Usually I write tutorials with fabric in mind, and although this would make very cute fabric, I have an idea for something a little different with this one.
Making the Hearts
To start this design, I cut the hearts out of black paper, taped them on a white background and scanned them. I set the scanner to capture 300 dpi, because I hadn’t yet decided what size to make them and that gives me some flexibility. I like the wonky quality of handcut hearts vs something I drew digitally, so that’s why I did it this way.
I opened the scan in Photoshop and adjusted the contrast a little bit to make sure the hearts were crisp and black. Then I selected the white background with the Magic Wand tool and deleted it, so that my hearts were on a layer all by themselves and I could add in a separate white background layer.
Next I colored the hearts using the Paint Bucket tool. I chose pinks, purples, red and gold for my design. Choose the Paint Bucket tool, choose a color from the palette and then click on each of the hearts to paint it.
Adding the Paint Texture
You could actually stop here and this would be a good design all on its own, but I wanted to add something special to this design: a watercolor paint texture.
I created my own paint texture as a separate file. I painted with watery black craft paint on a piece of watercolor paper, let it dry and scanned it. I built up several layers of the same scanned paint and created a seamless paint texture. (You wouldn’t necessarily need to make a seamless texture for this project, but I wanted to reuse this paint later, so it was worth that little bit of extra effort.)
Then I turned this painted texture into something I can use as a Layer Overlay. To do that, I select the whole image and then choose from the menus: Edit -> Define Pattern.
Now switch back to the file with the hearts design. Select the hearts layer, then choose Layer -> Layer Style -> Pattern Overlay from the menu and it will bring up a dialog box with some settings you can adjust.
You can choose the pattern by clicking the tiny arrow to the right of the pattern swatch box and it will bring up a palette of patterns, including that paint texture you just defined. I adjusted the opacity and made my pattern partly transparent because I wanted the colors to show through. You can also adjust the scale of the pattern. When you click OK, you will see the new pattern overlay, which I think looks pretty cool.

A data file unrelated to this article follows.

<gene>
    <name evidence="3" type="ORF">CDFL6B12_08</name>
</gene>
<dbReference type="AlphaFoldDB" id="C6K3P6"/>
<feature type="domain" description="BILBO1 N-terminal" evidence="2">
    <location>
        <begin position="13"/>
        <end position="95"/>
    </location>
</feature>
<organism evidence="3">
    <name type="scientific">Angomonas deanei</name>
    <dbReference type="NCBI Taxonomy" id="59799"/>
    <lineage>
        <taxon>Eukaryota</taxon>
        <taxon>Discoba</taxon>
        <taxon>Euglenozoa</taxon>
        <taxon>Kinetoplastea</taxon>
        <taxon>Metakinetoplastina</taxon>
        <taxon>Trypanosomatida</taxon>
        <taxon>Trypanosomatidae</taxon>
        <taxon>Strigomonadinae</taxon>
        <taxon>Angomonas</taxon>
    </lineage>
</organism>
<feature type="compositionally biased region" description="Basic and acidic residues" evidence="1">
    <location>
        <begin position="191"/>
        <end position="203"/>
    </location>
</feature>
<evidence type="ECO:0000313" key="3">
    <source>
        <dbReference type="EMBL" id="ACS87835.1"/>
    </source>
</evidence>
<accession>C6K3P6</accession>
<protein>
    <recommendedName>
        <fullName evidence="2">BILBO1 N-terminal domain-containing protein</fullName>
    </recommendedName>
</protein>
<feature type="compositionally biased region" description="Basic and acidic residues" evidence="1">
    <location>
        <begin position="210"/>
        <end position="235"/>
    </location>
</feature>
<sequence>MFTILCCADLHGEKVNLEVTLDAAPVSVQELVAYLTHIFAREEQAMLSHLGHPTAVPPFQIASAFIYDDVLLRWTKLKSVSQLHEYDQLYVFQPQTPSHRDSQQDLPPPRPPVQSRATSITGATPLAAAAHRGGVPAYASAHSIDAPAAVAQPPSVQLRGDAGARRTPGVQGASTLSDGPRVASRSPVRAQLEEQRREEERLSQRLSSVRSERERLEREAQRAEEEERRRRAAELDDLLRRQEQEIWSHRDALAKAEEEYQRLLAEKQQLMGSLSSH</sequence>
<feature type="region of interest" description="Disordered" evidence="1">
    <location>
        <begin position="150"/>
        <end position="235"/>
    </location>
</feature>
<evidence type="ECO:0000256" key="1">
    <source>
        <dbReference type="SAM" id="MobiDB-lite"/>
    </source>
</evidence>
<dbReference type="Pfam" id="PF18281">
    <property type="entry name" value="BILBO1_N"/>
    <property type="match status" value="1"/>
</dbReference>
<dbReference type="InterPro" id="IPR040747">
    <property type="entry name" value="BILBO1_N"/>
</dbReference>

Options for finishing
- You could stop right here, save and have a repeat ready to upload to Spoonflower to make fabric or wrapping paper. You might want to check the crop (to make sure you have even spacing around the outside of the hearts) and remember that we scanned at higher resolution than we needed, so think about the finished size you would like and adjust the size of this file. (For example, I chose Image ->Image Size and resized this to 4 inches wide at 150 dpi, so I know exactly the size it will print when I upload it.)
- Make wallpaper for your iPad! I thought it would be fun to make a pattern that I could upload to my iPad and use as a wallpaper background pattern.
To make an image to fit your iPad, you want a larger image that is filled with several repeats. First I selected my single repeat of the hearts design and chose Edit -> Define Pattern from the menu. This is another way to use that same tool we used to create the paint texture.
Now create a new file that is about 2000 pixels on a side. Select the whole canvas and choose Edit -> Fill. The Fill dialog box will pop up. Choose Pattern from the top menu dropdown and the same pattern selection box will pop up, click the tiny down arrow and your new heart repeat will be one of the options.
Save your new file. There are several ways to get this image to your iPad. Email it to yourself and then save the image to your camera roll out of the email. If you have a Mac, you can use AirDrop. If you have another kind of tablet, just use whatever method you use to transfer other files to your device (ie sync).